St. Joseph's Hospital (Jirapa District, Upper West Region-Ghana)
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St. Joseph’s Hospital, Jirapa, was started by the Franciscan Missionaries
of Mary Congregation (FMM) in 1949, in their convent, as a wound dressing centre
for the people of Jirapa and its surrounding communities. In 1953, the then
Catholic Mission of Tamale adopted and converted the wound dressing centre into
a hospital to provide basic services in General Medicine, Deliveries , Surgery
And Paediatrics, with the sole aim of extending the healing ministry of Christ
to the poor and marginalised. Aside its clinical services, the Hospital was
also mandated to train pupil nurses and midwives to the required standards of
the regulatory bodies.
It was also moved to its present site and managed solely and purely as a mission institution by the Church. Its critical staff were mainly expatriates.
In 1956, the Mission entered into an Agency Agreement with the government of the then Gold Coast, now Ghana, where the government was required to provide such infrastructure, as may be required, and the emoluments of the requisite staff engaged and employed by the Mission.
The Agency Agreement in its original form has remained till date, but its operations have substantially changed over the period. The training schools have assumed autonomy and the mode of engagement and employment of some key staff has altered.
The Hospital has also assumed the role of a District Hospital for the Jirapa District with a catchment population of 63,550, as per projections from the 2000 population census. It also serves residents of other neighbouring districts like Lawra, Nadowli, Lambussie, Wa East and at times the southern fringes of the Republic of Burkina Faso.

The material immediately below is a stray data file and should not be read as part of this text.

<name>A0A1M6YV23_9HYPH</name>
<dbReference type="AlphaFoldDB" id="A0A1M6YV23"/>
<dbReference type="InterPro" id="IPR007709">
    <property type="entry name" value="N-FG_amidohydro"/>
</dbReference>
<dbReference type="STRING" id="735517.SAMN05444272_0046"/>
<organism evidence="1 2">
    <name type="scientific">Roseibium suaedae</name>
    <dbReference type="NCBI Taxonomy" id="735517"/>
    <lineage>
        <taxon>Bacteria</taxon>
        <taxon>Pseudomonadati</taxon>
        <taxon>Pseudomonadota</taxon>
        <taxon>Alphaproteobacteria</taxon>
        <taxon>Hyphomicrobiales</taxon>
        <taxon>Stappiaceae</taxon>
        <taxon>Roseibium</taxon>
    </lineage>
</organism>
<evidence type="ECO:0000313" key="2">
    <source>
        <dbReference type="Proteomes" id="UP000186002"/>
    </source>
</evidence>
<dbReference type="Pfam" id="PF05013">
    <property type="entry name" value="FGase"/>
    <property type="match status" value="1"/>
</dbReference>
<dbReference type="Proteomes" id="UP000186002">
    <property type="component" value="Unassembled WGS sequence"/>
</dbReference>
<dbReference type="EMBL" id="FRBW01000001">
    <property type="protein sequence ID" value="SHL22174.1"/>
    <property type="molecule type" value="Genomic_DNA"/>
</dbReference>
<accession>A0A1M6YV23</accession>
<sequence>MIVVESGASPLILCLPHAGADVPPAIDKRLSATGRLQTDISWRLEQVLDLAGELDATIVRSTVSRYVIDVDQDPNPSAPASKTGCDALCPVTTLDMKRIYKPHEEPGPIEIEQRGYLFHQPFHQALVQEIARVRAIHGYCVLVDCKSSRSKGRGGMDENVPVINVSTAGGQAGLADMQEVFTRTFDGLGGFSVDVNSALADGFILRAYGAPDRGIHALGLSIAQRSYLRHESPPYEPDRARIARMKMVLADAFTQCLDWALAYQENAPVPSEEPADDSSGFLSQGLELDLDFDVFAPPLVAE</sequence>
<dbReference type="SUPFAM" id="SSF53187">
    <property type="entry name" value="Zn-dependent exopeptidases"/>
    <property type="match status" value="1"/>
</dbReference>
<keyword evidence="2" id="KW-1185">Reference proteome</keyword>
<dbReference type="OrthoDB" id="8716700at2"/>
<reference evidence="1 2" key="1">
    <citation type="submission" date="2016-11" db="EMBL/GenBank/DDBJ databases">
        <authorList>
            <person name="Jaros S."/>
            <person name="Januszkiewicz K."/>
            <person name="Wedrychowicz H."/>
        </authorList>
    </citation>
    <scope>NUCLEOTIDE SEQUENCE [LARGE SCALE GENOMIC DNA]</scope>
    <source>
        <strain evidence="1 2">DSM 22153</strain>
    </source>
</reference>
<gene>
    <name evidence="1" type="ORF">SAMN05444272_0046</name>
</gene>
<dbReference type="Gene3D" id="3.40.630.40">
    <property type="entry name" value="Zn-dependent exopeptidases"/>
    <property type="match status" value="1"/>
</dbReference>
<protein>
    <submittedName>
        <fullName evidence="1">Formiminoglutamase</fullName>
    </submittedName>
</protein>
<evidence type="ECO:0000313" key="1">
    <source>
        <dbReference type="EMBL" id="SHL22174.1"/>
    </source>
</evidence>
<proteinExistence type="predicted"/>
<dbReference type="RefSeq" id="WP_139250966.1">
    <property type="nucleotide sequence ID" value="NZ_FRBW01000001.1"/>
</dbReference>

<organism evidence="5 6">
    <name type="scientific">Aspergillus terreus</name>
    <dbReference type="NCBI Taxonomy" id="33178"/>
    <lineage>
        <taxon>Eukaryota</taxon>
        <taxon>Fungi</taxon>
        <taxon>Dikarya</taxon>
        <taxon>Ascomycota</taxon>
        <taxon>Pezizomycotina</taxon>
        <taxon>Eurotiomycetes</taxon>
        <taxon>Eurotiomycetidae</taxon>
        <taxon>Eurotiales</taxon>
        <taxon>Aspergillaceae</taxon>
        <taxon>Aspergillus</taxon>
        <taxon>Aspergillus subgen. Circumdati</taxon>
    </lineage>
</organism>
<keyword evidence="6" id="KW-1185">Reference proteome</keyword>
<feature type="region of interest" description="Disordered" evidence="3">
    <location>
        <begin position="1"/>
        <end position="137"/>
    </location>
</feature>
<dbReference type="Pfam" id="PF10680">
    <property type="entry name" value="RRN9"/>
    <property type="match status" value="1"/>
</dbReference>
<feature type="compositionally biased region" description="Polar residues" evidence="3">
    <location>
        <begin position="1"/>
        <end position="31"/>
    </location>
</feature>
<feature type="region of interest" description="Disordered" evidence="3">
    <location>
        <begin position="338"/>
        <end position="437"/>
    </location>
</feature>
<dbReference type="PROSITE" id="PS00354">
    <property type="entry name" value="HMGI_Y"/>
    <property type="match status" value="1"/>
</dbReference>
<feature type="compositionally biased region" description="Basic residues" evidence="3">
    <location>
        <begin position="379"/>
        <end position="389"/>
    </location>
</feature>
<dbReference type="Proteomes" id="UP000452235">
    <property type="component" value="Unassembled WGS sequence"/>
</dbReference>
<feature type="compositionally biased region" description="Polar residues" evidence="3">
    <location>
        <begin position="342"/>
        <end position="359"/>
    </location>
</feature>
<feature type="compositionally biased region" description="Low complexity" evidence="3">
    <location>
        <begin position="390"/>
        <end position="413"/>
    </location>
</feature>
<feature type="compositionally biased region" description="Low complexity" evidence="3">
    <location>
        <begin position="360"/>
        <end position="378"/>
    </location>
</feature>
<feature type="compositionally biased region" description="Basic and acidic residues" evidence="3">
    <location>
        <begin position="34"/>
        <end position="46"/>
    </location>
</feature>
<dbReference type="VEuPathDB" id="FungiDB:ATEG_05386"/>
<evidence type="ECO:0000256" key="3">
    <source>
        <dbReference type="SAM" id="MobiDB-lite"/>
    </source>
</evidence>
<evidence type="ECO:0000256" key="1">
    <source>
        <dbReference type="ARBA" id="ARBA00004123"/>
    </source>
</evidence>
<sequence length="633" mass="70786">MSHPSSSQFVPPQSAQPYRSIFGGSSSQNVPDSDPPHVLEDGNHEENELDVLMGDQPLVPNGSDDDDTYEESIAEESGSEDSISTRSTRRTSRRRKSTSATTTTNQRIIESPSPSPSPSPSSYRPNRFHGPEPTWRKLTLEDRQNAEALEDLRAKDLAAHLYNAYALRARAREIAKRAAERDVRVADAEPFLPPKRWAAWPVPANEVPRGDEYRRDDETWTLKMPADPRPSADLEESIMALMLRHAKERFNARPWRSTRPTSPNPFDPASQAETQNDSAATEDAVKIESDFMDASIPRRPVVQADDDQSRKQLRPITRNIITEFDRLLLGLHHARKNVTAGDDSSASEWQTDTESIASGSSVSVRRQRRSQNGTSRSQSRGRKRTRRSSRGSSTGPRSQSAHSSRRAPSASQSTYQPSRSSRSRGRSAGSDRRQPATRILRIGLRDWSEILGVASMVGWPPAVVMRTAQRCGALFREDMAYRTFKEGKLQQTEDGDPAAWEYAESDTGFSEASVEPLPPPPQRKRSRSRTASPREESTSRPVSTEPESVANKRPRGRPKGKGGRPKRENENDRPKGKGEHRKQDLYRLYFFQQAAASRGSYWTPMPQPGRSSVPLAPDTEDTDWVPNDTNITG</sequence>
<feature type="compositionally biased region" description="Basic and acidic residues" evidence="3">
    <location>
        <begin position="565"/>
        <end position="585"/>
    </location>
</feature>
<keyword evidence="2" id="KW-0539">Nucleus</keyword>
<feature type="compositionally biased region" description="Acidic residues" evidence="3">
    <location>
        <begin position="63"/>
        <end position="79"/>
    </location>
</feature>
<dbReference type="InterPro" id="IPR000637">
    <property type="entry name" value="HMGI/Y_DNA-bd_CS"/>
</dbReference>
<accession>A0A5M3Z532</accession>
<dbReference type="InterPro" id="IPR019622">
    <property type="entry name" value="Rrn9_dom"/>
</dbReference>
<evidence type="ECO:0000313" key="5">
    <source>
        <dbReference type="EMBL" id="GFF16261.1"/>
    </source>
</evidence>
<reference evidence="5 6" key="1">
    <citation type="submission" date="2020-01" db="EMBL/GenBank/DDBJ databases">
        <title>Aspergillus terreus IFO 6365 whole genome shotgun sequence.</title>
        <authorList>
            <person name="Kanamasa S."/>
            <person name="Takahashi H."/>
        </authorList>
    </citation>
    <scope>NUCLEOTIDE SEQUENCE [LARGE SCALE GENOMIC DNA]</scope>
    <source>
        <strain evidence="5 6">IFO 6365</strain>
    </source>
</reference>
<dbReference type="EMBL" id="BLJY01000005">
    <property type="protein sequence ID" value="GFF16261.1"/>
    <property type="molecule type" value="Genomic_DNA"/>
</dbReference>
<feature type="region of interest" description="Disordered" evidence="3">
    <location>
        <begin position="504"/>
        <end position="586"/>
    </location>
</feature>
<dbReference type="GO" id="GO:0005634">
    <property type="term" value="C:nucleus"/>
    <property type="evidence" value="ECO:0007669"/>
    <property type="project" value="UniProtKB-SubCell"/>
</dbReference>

The Hospital is currently managed on day-to-day basis by a five member team headed by the Medical Director, who is both the technical and administrative head of the Hospital. Other members include the Matron, Pharmacist, Health Services Administrator, and the Accountant. Three other persons, for strategic reasons, give support to management. They are the Deputy Matron, Chaplain and the Chief Executive Officer (Clerical class).
Though the Agency Agreement required the Hospital to have a Board, none exists now and the current management, through the Diocesan Health Committee, is making frantic efforts to have one established.
Management reports on technical issues on health delivery to the Ghana Health Service and on administrative and managerial issues to the Wa Catholic Diocesan Health Service. But these reporting channels are at times altered, depending on who wants what and for what.
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